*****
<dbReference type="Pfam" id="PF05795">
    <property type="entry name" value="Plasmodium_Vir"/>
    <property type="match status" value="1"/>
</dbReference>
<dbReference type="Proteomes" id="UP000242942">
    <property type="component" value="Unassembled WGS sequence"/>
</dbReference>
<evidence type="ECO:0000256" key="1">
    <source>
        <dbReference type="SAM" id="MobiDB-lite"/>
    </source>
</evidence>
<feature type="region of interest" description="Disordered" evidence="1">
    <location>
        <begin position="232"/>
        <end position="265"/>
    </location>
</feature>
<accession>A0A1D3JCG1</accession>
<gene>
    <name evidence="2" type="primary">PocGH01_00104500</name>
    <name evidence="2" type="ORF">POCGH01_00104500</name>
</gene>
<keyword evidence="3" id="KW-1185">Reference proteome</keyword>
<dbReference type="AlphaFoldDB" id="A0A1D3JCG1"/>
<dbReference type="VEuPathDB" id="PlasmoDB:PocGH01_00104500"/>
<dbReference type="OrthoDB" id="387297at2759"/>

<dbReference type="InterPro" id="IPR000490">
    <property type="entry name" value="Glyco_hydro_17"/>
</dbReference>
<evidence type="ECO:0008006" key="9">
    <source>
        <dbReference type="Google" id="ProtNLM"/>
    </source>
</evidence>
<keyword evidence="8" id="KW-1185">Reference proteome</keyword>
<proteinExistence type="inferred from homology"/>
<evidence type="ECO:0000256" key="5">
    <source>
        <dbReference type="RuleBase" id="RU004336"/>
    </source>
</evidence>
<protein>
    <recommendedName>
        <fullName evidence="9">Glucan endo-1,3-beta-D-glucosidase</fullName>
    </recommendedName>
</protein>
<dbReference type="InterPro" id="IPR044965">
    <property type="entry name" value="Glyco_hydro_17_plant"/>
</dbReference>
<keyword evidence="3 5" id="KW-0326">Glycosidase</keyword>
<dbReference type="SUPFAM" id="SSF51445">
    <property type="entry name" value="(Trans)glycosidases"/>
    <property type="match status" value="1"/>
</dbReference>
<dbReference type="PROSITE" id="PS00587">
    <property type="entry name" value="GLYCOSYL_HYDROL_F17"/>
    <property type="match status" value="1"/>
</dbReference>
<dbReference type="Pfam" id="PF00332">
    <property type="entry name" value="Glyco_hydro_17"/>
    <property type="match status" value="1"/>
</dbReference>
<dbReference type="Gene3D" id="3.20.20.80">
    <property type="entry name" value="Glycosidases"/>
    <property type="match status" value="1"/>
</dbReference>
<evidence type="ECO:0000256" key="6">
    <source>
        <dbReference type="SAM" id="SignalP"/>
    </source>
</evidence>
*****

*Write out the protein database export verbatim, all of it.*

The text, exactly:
<dbReference type="Pfam" id="PF05795">
    <property type="entry name" value="Plasmodium_Vir"/>
    <property type="match status" value="1"/>
</dbReference>
<dbReference type="Proteomes" id="UP000242942">
    <property type="component" value="Unassembled WGS sequence"/>
</dbReference>
<evidence type="ECO:0000256" key="1">
    <source>
        <dbReference type="SAM" id="MobiDB-lite"/>
    </source>
</evidence>
<feature type="region of interest" description="Disordered" evidence="1">
    <location>
        <begin position="232"/>
        <end position="265"/>
    </location>
</feature>
<accession>A0A1D3JCG1</accession>
<gene>
    <name evidence="2" type="primary">PocGH01_00104500</name>
    <name evidence="2" type="ORF">POCGH01_00104500</name>
</gene>
<keyword evidence="3" id="KW-1185">Reference proteome</keyword>
<dbReference type="AlphaFoldDB" id="A0A1D3JCG1"/>
<dbReference type="VEuPathDB" id="PlasmoDB:PocGH01_00104500"/>
<dbReference type="OrthoDB" id="387297at2759"/>

<dbReference type="InterPro" id="IPR000490">
    <property type="entry name" value="Glyco_hydro_17"/>
</dbReference>
<evidence type="ECO:0008006" key="9">
    <source>
        <dbReference type="Google" id="ProtNLM"/>
    </source>
</evidence>
<keyword evidence="8" id="KW-1185">Reference proteome</keyword>
<proteinExistence type="inferred from homology"/>
<evidence type="ECO:0000256" key="5">
    <source>
        <dbReference type="RuleBase" id="RU004336"/>
    </source>
</evidence>
<protein>
    <recommendedName>
        <fullName evidence="9">Glucan endo-1,3-beta-D-glucosidase</fullName>
    </recommendedName>
</protein>
<dbReference type="InterPro" id="IPR044965">
    <property type="entry name" value="Glyco_hydro_17_plant"/>
</dbReference>
<keyword evidence="3 5" id="KW-0326">Glycosidase</keyword>
<dbReference type="SUPFAM" id="SSF51445">
    <property type="entry name" value="(Trans)glycosidases"/>
    <property type="match status" value="1"/>
</dbReference>
<dbReference type="PROSITE" id="PS00587">
    <property type="entry name" value="GLYCOSYL_HYDROL_F17"/>
    <property type="match status" value="1"/>
</dbReference>
<dbReference type="Pfam" id="PF00332">
    <property type="entry name" value="Glyco_hydro_17"/>
    <property type="match status" value="1"/>
</dbReference>
<dbReference type="Gene3D" id="3.20.20.80">
    <property type="entry name" value="Glycosidases"/>
    <property type="match status" value="1"/>
</dbReference>
<evidence type="ECO:0000256" key="6">
    <source>
        <dbReference type="SAM" id="SignalP"/>
    </source>
</evidence>